438 Dubuque Street
Manchester, NH 03102
Phone: 603-669-4664
Fax: 603-669-4350
Staff Directory

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For copies of meeting minutes and other related documentation, please contact SNHPC.

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Title 23 of the United States Code (USC) & 134 states that it is in the national interest to encourage and promote the safe and efficient management, operation, and development of surface transportation systems that will serve the mobility needs of people and freight and foster economic growth and development within and through urbanized areas, while minimizing transportation related fuel consumption and air pollution. To accomplish all these objectives, the Metropolitan Planning Organizations (MPO), in cooperation with the State and public transit operators, are required to develop transportation plans and programs for urbanized areas of the State.

The plans and programs for each metropolitan area are required to provide for the development and integrated management and operation of transportation systems and facilities (including pedestrian walkways and bicycle transportation facilities) that will function as an intermodal transportation system for the metropolitan area and as an integral part of an intermodal transportation system for the State and the country.

Local Impact Fees and Private Roads (2007)
ITS Architecture for the SNHPC Region (2016)  


FY 2017-2040 Regional Transportation Plan 
In keeping with the provisions of the Title 23 of USC, SNHPC prepares a Regional Transportation Plan (RTP) that provides for consideration of all modes of transportation, including highway, transit, rail, bicycle and pedestrian walkways, freight, and air travel. The plan is continuing, cooperative, and comprehensive, commonly referred to as “3C” process.


I-93 Widening
I-93 is a major transportation corridor for New Hampshire, both for commuters and visitors to the state, linking the greater Boston area with tourism related activities in the northern and central parts of the state. It serves as a vital link to the regional economic activities. Currently, the corridor is a 4-lane (2 lanes in each direction) interstate facility. The capacity of the highway to carry traffic has long been exceeded, due to the high growth the region has experienced. To address these capacity problems, the New Hampshire Department of Transportation is expanding the highway to 8 lanes (4 lanes in each direction). The SNHPC is currently participating in the Community Technical Assistance Program (CTAP), which is being developed through the State of New Hampshire’s Office of Energy and Planning.  CTAP is designed to help communities in the I-93 region plan for future growth.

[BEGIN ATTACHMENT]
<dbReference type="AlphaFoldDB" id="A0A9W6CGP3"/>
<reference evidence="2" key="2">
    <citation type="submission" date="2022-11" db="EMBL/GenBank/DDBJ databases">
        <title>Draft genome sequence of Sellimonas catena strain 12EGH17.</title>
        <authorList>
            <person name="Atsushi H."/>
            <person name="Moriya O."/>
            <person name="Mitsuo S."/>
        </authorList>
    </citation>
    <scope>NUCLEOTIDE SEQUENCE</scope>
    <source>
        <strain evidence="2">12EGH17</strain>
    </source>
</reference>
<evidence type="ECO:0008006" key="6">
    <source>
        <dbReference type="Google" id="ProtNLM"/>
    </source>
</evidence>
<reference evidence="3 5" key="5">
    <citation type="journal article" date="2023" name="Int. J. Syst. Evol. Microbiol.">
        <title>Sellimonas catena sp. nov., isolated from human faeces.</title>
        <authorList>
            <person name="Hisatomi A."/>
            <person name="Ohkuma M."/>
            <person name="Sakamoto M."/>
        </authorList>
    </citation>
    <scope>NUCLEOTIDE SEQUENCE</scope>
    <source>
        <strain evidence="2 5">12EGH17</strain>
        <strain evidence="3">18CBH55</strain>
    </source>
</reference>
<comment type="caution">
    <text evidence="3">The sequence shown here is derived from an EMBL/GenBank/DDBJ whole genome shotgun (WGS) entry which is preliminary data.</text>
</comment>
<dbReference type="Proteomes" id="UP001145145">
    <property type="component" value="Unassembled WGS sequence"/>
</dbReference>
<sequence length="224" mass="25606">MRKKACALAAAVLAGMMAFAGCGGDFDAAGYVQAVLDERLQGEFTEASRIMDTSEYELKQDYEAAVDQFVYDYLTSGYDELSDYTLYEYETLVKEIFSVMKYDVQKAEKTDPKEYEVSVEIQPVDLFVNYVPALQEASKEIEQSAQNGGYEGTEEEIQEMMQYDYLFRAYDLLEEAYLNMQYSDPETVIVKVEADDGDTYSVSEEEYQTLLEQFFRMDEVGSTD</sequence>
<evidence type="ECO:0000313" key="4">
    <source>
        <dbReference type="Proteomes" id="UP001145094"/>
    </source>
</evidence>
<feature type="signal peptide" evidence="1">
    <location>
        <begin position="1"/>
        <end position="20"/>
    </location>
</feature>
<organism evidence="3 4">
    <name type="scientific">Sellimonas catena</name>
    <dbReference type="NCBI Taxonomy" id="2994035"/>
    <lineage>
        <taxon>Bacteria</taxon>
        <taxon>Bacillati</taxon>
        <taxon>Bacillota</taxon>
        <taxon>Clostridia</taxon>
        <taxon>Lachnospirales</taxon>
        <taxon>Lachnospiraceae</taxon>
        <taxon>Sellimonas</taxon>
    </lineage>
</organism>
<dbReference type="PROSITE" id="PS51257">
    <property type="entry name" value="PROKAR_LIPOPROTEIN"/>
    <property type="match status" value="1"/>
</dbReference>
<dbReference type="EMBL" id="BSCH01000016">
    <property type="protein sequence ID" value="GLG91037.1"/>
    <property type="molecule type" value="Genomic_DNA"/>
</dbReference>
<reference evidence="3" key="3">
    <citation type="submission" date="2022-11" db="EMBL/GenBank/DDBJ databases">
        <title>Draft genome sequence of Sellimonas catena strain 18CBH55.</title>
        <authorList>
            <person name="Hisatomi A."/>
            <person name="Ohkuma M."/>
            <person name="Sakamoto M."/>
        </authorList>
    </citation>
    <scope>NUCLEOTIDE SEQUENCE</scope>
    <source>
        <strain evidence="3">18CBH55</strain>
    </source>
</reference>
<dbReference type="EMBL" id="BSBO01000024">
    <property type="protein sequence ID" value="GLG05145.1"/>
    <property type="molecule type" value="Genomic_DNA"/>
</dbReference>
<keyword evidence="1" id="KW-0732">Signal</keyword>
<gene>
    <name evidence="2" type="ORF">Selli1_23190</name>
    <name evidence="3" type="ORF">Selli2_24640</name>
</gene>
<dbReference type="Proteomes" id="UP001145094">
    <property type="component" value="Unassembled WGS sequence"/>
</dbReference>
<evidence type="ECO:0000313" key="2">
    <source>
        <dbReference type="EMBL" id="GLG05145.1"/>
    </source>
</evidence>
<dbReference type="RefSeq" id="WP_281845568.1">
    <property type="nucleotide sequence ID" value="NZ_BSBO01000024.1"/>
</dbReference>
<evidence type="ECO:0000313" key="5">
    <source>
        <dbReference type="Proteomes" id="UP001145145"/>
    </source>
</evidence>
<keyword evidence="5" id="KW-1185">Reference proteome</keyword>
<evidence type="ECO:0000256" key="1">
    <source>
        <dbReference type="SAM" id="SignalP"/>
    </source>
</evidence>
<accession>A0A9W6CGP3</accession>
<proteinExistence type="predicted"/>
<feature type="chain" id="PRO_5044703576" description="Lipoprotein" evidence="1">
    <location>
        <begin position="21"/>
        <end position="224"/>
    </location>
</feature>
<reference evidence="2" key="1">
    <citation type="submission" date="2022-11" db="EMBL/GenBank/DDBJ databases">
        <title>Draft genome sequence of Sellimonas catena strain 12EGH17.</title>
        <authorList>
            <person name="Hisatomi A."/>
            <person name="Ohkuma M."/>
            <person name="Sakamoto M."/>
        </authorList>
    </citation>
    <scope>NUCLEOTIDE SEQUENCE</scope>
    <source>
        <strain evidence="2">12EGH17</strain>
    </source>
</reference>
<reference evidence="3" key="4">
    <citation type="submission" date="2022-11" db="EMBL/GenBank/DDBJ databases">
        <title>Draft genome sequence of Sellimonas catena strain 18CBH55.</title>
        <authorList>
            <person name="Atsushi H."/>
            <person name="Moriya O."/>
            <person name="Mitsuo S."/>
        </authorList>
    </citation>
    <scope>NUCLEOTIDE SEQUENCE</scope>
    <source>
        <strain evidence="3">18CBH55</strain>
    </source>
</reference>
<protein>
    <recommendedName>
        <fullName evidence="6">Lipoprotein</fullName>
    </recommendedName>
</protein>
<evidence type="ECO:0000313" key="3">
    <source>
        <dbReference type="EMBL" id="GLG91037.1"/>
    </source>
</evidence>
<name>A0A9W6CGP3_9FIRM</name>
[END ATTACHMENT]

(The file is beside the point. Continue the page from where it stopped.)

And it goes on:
Local Trip Generation Rates (2007)
As part of its Unified Planning Work Program (UPWP), the Commission continued work on the trip generation study for various land use types in the Southern New Hampshire region. Transportation professionals commonly use the ITE Trip Generation Manual to establish trip rates by land use. These rates are national averages and may vary from area to area. In some cases, land use types are represented by trip rates based on only a few samples. In other cases, some land use types are not represented at all. The shortcomings of the ITE trip manual are evident in the wide range of rates it provides for land use types. The SNHPC’s report supplements the ITE trip data with local data that has been collected at similar sites.  As a result, the local trip generation study performed for the Southern New Hampshire area (and specifically for the SNHPC region) by the SNHPC provides a more complete and accurate picture of trip rates for the region.

The basic purpose of this study is to determine local trip generation rates for individual land use types in the Southern New Hampshire Region for which the data in the ITE trip generation report is lacking.

This project is ongoing. A report on the results so far can be downloaded by clicking the above heading.


Traffic Counting Program
As part of the Unified Planning Work Program, the Commission conducts traffic counts on regional roadways on an annual basis. A total of approximately 500 locations are counted each year, with about 30 to 35 percent of the counts done at the request of the New Hampshire Department of Transportation and the remainder is done as per the Commission’s own requirements. If you are a member community and would like to request a traffic count, please contact the Commission for your request to be included in that year’s count list. For a historical traffic count database, please check our Traffic Volume data section.


NH DOT Long Range Transportation Plan
The NH Long Range Transportation Plan 2010 - 2030 outlines the broad stragegic direction for the State and the Department of Transportation for a 20-year time horizon. The Plan articulates a future Vision for the State in which transportation will play an active role to 1) Preserve our Unique Character & Quality of Life; 2) Enhance Environmental Quality; and 3) Promote Sustainable Economic Development & Land Use. The Plan's recommendations are centered on achieving four Strategic Outcomes, including 1) Unify Transportation Planning and Investment with Broader State Goals and Actions; 2) Integrate Planning and Investment Decision-making across all Transportation Modes, Facilities and Services; 3) Increase Investment in the Areas of Transportation Infrastructure Preservation and maintenance, Travel Demand Management, and Travel Choices; and 4) Establish new, more effective Collaborative Partnerships to Better Leverage Resouces and to Acheive Long Term Goals.